This information was followed by a trail of student nurses, one after the other, who physically probed me to see an example of a breech baby. Did I remain silent? No, I expressed that they were worsening my pain. They casually told me that students needed to learn to avoid mistakes like this happening in the future.

An hour later, I was transferred to another hospital, where we were informed that their operating theater was full. They tied me to a bed and did an experimental delivery on me while 10 to 15 nurses stood at the top of the bed gawking like I was some freak of nature. I was constantly told to "push harder" unless I wanted to kill my baby.

Three hours later and bottom first, my little fighter princess was born. My husband, who had been my pillar the whole time, broke into tears, in a way I have never—and doubt I will ever—see again.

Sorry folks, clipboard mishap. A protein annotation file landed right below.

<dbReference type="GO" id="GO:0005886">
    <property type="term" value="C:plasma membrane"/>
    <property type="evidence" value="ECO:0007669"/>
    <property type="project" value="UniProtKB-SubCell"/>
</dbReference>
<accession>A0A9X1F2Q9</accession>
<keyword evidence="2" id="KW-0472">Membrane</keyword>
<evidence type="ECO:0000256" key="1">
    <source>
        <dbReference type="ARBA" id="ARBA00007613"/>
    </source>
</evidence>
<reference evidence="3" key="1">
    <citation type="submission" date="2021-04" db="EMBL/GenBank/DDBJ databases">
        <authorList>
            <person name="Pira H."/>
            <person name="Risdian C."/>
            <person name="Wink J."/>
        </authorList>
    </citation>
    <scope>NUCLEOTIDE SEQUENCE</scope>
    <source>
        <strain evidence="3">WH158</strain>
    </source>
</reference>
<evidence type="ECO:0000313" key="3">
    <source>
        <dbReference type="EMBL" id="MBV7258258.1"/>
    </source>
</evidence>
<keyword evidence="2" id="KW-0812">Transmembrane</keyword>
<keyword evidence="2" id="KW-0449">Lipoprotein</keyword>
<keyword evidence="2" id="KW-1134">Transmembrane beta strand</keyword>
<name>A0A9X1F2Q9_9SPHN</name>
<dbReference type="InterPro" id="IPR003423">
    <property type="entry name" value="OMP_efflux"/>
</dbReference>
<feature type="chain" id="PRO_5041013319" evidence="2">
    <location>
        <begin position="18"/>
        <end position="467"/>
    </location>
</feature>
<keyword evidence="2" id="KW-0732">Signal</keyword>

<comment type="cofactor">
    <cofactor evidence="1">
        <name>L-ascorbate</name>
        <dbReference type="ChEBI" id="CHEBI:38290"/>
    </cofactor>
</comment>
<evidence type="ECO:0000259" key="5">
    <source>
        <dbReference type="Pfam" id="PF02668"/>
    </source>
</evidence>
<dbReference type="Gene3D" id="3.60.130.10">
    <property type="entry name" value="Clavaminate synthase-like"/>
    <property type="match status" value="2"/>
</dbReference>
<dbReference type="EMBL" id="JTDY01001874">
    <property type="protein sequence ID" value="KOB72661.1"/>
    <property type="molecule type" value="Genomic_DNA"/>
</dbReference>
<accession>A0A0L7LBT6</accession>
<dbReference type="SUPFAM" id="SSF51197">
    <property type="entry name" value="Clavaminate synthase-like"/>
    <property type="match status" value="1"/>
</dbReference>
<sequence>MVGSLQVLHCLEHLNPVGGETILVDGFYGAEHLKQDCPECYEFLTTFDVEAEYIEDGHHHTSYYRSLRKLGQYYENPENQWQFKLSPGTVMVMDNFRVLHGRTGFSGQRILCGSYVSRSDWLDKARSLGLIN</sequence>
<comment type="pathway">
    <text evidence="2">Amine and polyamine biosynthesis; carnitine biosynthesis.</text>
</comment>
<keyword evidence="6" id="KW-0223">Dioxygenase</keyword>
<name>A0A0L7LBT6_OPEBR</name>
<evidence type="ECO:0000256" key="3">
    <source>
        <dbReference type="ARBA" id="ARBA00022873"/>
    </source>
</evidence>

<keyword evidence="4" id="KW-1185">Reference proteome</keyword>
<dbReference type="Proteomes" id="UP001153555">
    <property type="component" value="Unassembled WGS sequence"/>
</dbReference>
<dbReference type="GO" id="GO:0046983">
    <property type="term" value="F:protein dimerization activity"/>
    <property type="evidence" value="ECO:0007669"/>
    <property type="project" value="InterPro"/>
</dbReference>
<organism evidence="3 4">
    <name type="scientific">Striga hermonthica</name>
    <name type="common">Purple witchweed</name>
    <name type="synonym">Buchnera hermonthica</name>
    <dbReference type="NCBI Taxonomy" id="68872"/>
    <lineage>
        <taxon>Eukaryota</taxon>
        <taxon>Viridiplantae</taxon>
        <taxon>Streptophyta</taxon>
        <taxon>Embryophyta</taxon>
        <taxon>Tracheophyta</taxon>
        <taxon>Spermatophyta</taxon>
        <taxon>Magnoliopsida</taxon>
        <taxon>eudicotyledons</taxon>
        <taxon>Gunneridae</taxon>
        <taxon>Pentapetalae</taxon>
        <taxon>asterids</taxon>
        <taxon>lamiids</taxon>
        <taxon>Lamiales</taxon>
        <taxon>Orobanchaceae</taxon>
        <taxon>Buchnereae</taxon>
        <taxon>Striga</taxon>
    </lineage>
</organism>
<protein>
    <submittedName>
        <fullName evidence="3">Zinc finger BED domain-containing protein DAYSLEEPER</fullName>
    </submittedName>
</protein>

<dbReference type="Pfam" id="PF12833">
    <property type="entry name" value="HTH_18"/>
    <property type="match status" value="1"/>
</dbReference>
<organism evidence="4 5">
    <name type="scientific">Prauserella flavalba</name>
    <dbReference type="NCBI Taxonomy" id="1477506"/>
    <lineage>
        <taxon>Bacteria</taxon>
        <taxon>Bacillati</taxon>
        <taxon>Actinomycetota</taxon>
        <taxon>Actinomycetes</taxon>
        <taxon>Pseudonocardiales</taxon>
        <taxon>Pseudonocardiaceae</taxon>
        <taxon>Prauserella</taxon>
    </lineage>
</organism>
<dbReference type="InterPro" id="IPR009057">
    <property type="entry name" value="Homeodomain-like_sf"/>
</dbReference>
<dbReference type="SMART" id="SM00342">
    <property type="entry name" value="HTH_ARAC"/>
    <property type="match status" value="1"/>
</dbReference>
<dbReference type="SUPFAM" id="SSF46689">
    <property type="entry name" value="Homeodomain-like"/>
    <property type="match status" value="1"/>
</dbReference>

Broken, torn, and weak, I was forced to walk across the huge state hospital after the birth, only to be “welcomed” by another nurse who chose that time to ask me why I was in South Africa if I couldn't speak their languages.

The next three days were all part of a nightmare that caused me sleepless nights for months after. Birth trauma haunted me. I was irrationally protective of my baby; I wouldn't even let other family members touch her. If they did, I would sit in deep anxiety, waiting for an opportunity to grab her back. While I understand that birth hardly ever goes as planned, I know it didn't have to be so traumatic and violating.

Battling stigma